// When mouse leaves window, display Peeka image
 public void mouseExited(MouseEvent e) {imageIndex=PEEKA; repaint();}
}
Great, so how do we call it? Save the above code to file "PeekaBooApplet.java" and compile using "javac". Then, save the following piece of HTML code to file "PeekaBooApplet.html" in the same directory. (Check that the directory has a sub-directory called "Images" containing "peeka.jpg" and "boo.jpg" from yesterday.)
<applet
 code="PeekaBooApplet.class"
 width="237"
 height="315">
</applet>
Click on the file "PeekaBooApplet.html" to open it in your browser and you should see CatWoman.
Click on her and move the mouse to see the action of the program.

What's happening here is that the browser is looking for the file "PeekaBooApplet.class" in the same directory as your ".html" file. If found, the program is run using the Java Runtime Environment - pretty much like typing "java" from the command line.

The running program then attempts to load the image files from an "Images" sub-directory of the current directory.

Okay, so now how do we embed our applet in our blogger page? Just putting the above HTML code into your post won't work, because the browser will look for the file "PeekaBooApplet.class" in whatever directory Blogger holds your blog page in.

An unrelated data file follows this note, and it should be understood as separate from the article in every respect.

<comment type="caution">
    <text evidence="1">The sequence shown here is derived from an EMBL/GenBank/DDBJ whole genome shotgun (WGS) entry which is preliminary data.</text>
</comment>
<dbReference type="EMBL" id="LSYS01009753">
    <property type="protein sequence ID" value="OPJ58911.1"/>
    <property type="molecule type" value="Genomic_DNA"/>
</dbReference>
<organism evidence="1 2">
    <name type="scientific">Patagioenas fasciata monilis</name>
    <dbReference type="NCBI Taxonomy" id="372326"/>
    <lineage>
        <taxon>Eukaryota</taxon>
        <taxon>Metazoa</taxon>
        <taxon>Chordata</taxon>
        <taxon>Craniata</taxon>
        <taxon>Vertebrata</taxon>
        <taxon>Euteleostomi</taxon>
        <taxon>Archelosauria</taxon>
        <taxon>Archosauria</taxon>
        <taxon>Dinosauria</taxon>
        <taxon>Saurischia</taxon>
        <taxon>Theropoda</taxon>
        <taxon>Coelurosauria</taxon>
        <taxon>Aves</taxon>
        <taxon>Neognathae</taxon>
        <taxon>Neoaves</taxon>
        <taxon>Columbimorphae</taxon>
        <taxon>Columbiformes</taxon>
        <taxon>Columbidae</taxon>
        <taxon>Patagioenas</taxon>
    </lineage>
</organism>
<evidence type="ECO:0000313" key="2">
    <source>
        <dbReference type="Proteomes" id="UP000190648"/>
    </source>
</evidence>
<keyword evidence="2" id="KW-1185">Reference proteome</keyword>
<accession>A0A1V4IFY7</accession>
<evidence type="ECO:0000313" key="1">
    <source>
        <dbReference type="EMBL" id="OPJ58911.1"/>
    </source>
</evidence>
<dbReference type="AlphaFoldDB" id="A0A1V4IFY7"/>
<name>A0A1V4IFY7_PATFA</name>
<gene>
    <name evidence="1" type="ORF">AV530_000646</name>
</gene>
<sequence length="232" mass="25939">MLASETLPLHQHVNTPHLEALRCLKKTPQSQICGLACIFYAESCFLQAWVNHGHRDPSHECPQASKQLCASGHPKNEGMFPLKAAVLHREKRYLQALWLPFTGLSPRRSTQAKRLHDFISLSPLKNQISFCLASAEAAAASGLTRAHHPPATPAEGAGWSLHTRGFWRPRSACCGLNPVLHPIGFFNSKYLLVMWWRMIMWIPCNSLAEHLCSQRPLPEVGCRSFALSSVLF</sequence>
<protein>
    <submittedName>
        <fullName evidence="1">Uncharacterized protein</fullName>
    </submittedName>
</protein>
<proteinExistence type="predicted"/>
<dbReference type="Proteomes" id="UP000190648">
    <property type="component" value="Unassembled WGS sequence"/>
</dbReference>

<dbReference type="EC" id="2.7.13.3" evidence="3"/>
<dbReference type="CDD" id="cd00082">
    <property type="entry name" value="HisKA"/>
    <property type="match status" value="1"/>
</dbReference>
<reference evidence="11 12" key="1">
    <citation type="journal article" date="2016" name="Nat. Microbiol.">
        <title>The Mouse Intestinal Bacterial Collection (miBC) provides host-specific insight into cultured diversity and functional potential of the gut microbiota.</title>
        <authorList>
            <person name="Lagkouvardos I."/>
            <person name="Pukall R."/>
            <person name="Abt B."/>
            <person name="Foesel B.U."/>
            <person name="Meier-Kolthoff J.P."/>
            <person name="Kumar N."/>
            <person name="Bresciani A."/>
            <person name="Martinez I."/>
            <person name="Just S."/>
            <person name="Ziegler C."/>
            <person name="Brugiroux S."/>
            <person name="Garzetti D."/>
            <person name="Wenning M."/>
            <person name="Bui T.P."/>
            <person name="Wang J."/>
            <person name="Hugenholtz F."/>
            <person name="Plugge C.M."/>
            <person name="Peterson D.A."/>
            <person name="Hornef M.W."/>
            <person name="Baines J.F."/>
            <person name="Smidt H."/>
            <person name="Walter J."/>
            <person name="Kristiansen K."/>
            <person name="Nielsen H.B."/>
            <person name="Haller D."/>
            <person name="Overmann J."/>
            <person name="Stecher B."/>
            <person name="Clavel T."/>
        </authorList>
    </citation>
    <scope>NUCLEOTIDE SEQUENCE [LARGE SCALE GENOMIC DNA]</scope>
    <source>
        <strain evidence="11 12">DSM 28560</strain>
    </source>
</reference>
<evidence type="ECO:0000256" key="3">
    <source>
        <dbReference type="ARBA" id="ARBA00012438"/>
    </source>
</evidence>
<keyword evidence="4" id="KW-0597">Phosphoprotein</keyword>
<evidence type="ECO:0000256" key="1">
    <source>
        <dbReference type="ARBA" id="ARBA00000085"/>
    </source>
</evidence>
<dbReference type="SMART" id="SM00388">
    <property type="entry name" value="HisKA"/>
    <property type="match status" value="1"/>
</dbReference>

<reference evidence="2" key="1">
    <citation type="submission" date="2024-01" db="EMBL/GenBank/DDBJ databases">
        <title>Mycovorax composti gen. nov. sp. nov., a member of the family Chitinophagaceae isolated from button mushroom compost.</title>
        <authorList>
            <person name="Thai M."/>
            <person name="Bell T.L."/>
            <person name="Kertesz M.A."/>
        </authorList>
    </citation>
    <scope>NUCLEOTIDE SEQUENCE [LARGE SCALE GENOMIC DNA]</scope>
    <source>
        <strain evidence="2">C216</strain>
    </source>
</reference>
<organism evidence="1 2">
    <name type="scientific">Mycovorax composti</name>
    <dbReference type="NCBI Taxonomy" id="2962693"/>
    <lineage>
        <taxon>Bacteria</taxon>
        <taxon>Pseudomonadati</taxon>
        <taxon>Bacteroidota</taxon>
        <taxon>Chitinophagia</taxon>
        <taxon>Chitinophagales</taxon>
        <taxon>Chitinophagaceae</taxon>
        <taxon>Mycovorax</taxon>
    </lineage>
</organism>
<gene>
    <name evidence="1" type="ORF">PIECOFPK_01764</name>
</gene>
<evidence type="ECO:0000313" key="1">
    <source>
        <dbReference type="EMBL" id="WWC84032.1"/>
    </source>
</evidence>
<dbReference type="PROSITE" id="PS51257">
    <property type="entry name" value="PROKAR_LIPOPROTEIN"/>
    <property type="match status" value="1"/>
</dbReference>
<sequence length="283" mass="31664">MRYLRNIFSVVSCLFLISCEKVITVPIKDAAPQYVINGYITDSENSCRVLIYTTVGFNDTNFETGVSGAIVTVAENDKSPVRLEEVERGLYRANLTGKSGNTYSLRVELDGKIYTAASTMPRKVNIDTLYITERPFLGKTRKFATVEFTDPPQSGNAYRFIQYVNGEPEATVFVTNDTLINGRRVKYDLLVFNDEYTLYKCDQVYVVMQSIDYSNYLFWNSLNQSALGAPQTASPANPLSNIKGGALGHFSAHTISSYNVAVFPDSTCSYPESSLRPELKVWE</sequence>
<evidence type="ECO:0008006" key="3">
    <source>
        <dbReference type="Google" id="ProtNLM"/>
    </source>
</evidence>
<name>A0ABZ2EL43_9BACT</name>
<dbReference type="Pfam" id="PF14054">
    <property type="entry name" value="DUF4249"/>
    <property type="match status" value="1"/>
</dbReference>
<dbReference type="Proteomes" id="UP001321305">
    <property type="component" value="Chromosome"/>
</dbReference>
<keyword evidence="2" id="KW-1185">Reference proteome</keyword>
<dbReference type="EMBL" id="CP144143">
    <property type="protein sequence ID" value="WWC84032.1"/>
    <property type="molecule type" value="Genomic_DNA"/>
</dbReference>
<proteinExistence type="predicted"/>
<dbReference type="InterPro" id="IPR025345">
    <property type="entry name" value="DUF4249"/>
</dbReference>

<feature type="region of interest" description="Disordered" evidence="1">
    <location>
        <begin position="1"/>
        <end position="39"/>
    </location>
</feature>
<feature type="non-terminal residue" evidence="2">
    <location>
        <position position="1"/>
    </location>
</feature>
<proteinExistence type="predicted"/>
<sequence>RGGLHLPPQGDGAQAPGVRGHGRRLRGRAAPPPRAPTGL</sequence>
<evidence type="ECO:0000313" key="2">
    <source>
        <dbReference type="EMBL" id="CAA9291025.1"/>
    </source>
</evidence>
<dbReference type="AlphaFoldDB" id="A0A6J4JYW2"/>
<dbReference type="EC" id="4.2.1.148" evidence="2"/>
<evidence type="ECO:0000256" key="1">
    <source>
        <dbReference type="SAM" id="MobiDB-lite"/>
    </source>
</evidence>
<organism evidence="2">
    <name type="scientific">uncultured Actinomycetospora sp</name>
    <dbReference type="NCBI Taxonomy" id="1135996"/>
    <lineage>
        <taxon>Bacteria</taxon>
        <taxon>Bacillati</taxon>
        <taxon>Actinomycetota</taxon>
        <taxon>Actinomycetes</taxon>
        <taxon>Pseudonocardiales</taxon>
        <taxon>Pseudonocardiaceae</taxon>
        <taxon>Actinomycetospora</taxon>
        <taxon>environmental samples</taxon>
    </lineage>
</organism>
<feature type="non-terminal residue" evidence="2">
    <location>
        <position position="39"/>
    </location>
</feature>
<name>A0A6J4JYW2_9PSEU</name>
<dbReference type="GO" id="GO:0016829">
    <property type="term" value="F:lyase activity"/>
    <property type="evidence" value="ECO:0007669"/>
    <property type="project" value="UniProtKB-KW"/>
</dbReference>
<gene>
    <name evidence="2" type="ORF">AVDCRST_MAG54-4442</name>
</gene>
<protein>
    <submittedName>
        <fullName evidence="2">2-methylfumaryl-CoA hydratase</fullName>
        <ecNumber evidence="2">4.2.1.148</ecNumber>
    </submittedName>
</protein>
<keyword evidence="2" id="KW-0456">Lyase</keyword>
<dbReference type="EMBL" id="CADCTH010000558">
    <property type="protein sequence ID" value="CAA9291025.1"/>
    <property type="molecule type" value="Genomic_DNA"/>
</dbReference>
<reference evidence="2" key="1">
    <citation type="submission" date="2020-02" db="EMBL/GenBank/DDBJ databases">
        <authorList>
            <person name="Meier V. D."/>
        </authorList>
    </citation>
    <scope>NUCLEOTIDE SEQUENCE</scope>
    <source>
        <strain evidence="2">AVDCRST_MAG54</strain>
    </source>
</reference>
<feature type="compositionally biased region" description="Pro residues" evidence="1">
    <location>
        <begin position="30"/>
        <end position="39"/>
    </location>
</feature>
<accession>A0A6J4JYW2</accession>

So, we need to copy our ".class" file to a directory on a server that our readers can see. We're using "http://mgt.yourhda.com/Java" so we amend our HTML to read:
<applet
 code="PeekaBooApplet.class"
 codebase="http://mgt.yourhda.com/Java/"
 width="237"
 height="315">
</applet>
to point the browser to the right working directory.
Now all we need to do is to make sure that our images "peeka.jpg" and "boo.jpg" are copied to the right server sub-directory: "http://mgt.yourhda.com/Java/Images".

Let's try it: click on CatWoman then move your mouse away.








That was easy. But we were messing with our own server, and for this small example it was easy to copy all the required image files to the right place relative to our ".class" file. Next time we'll look at how to bundle everything up into a single ".jar" file.

If you add an applet to your blog, please link in the comments or send us an email: